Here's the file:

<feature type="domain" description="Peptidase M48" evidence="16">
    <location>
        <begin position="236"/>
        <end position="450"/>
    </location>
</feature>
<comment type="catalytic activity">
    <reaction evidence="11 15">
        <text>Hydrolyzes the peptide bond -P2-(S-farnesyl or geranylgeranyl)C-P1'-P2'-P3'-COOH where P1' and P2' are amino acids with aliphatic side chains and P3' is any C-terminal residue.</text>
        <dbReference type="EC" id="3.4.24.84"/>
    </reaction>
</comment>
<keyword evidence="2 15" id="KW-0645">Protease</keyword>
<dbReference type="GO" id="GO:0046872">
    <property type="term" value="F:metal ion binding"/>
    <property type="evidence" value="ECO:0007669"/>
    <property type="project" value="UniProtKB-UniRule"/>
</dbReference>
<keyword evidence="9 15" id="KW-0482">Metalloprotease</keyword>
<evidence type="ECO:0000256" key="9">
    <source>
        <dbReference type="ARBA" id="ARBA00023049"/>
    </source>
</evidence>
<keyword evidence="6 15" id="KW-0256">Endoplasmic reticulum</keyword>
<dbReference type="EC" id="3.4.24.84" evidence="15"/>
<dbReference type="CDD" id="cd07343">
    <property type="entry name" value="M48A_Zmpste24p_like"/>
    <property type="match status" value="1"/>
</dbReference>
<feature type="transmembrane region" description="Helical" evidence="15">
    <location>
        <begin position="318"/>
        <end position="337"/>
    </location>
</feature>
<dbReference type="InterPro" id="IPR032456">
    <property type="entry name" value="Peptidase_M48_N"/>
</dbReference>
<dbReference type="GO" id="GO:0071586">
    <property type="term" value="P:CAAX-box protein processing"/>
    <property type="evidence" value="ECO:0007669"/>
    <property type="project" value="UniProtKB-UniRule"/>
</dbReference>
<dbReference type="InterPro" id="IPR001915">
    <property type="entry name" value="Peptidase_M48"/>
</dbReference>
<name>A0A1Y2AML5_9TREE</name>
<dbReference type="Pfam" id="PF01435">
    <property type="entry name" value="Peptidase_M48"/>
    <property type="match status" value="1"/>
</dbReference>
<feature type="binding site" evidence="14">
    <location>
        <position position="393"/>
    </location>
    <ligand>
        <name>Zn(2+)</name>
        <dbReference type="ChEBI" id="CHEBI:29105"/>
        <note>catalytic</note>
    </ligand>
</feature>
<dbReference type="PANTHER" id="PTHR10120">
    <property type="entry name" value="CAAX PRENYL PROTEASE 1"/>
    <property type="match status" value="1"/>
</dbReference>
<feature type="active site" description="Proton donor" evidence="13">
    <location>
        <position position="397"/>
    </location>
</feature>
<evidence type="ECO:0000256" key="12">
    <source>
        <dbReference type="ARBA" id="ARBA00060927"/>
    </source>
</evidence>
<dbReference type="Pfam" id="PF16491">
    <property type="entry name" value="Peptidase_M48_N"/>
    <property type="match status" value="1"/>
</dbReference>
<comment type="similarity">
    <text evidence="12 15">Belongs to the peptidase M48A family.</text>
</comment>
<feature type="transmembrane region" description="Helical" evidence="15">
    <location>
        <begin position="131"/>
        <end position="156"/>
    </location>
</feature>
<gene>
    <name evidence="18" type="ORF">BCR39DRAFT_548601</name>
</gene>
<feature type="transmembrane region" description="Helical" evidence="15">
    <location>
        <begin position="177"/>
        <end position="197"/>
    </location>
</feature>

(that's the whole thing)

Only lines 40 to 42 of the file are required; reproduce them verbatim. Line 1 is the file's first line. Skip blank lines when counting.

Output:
<dbReference type="GO" id="GO:0071586">
    <property type="term" value="P:CAAX-box protein processing"/>
    <property type="evidence" value="ECO:0007669"/>